Now Smart is set to take the record into new territory when he arrives back on the Sunshine Coast on August 27. He will lower the mark to 18-years, 7 months and 21 days, completing the trip when he is almost a full year younger than Guthmiller, in the process bringing the record back to Australia.

The motivation for taking on this gigantic task is for Smart to prove that age is usually just a number and shouldn’t limit aspiration. He created Wings Around the World from nothing but an idea; a love of flying and a dream to show people that anything can be achieved.

However before he returns to the sunshine state, the first stop back on Australian soil for the teenager will be Broome, Western Australia following an eight-hour flight from Jakarta, Indonesia.

It will be a welcome return to a familiar setting for the young man who in the past six weeks has hopped from country to country, working with different national aviation authorities on a daily basis.

So far he has visited Fiji, American Samoa, Kiribati, Hawaii, mainland USA, Canada, The Azores, Great Britain, France, Greece, Egypt, Oman, Sri Lanka, Malaysia and today will land in Indonesia prior to his Australian return.

From Broom Smart will travel east to Darwin, then Longreach, Bundaberg and finally the Sunshine Coast by August 27.

World record aside, the only other certainty is that his mother is the most excited person in the world to welcome home her son.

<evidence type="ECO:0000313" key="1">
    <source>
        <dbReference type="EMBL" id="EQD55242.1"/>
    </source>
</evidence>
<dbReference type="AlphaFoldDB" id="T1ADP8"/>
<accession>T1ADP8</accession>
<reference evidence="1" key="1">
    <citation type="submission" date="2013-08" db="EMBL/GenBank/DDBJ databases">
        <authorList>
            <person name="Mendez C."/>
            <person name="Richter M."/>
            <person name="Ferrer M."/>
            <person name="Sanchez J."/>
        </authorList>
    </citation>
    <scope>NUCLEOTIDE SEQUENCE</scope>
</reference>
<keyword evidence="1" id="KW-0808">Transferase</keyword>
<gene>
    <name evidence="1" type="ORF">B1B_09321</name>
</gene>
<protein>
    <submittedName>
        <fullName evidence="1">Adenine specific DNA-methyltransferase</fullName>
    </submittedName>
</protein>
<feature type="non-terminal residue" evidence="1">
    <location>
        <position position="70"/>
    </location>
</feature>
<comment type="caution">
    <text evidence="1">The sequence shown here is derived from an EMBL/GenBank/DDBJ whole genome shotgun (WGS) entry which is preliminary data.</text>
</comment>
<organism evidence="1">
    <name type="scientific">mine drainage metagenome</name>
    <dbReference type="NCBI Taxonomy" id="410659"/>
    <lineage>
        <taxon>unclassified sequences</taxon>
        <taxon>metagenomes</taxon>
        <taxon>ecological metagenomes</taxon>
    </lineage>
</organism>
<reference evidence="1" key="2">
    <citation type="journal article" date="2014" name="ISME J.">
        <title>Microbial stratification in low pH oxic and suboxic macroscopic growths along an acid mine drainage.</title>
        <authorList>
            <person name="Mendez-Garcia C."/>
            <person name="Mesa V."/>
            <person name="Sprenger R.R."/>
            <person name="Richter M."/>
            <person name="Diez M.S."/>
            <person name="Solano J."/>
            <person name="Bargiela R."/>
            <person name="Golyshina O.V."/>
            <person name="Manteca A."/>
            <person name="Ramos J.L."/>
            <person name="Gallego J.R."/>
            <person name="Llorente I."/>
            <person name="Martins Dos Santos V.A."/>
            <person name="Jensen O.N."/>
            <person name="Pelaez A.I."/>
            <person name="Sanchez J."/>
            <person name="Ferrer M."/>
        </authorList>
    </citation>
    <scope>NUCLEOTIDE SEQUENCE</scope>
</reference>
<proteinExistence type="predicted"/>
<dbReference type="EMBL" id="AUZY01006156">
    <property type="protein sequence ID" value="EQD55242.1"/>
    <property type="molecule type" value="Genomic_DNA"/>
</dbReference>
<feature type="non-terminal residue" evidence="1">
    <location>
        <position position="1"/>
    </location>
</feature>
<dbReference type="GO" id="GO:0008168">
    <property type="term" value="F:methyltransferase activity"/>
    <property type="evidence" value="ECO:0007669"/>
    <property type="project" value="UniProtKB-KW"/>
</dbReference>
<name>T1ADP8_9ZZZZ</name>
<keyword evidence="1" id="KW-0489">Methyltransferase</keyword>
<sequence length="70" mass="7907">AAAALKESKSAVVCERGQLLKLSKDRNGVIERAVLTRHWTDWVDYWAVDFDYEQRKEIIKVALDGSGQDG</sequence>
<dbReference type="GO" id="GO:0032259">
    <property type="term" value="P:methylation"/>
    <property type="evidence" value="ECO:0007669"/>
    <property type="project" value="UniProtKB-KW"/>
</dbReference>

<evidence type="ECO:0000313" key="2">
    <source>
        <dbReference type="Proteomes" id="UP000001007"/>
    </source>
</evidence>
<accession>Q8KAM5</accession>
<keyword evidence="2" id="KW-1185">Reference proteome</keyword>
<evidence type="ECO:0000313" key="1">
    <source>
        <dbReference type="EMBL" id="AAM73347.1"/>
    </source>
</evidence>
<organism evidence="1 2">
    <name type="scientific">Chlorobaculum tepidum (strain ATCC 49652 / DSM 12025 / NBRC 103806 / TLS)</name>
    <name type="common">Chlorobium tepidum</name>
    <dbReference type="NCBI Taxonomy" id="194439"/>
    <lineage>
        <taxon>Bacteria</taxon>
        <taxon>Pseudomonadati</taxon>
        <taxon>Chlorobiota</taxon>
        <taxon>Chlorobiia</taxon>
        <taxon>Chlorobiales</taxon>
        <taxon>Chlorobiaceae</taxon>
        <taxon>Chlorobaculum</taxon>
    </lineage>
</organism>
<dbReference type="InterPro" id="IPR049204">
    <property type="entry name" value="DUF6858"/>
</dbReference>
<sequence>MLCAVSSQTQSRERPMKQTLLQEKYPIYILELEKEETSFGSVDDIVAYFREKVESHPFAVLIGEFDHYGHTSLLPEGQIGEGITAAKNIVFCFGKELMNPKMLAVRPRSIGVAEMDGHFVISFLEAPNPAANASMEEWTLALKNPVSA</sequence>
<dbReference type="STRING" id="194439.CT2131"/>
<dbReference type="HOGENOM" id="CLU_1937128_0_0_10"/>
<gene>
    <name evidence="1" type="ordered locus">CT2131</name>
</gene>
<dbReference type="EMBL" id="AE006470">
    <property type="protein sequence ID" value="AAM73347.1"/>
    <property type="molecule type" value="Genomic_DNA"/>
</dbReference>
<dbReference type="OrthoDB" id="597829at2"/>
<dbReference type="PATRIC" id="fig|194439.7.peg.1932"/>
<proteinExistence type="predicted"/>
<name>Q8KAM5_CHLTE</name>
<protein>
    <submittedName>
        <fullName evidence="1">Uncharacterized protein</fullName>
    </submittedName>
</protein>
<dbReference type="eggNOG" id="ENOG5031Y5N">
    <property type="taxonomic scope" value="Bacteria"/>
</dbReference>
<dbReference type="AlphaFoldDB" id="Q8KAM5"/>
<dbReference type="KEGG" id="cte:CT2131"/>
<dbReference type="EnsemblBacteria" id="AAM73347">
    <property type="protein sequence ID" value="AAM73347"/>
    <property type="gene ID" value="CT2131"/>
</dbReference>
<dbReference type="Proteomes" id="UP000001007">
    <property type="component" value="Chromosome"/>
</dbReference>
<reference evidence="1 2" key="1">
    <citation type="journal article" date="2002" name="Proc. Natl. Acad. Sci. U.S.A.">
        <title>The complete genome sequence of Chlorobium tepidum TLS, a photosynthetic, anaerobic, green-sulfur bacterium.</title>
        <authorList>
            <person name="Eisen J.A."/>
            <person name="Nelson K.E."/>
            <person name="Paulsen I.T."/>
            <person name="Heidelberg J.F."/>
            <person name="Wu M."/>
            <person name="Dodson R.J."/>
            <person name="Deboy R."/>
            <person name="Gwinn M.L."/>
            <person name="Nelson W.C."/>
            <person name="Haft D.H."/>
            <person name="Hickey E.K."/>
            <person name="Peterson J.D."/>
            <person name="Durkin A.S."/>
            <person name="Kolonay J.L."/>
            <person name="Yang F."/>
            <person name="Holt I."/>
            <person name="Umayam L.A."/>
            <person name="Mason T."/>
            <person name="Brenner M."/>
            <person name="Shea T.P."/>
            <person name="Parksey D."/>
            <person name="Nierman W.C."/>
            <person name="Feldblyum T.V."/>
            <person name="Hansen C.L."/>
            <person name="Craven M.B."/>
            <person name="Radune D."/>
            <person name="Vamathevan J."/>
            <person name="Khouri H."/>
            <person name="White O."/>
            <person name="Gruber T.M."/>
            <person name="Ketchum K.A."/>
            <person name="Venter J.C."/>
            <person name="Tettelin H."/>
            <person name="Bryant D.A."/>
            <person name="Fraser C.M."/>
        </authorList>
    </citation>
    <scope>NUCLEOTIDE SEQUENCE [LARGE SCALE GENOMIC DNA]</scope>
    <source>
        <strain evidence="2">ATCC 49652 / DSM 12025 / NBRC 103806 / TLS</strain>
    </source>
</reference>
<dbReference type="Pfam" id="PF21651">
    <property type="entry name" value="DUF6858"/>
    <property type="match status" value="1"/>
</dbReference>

Wise words from Australia’s fastest pilot aid Smart in moments of doubt

In just 15 days teenager Lachlan Smart will land on the Sunshine Coast with the title of the youngest person to fly around the world solo, a feat made easier after advice from Australia’s Red Bull Air Race pilot Matt Hall.

Departing for his global Odyssey five and a half weeks ago Smart has come across plenty of challenges. He’s crossed the Pacific Ocean, altered his route to avoid poor weather systems in the Atlantic and knows there are more tough times to come as he crosses into the Middle East today, before navigating Asia on his quest to return home,

Ever the image of confidence and preparedness, 18-year-old Smart is wise beyond his years, but like the rest of us he has moments of doubt. However unlike many, those times are fleeting and he attributes his strong mental fortitude to advice from fellow pilot Hall.

“It’s natural to have doubts, but for me it is very much about addressing them and putting them behind me, rather than focusing on them,” a resolute Smart said.

“If you spend too long thinking about what could go wrong, you’re not spending enough time focusing on what could go right. That’s a tip Matt Hall gave me.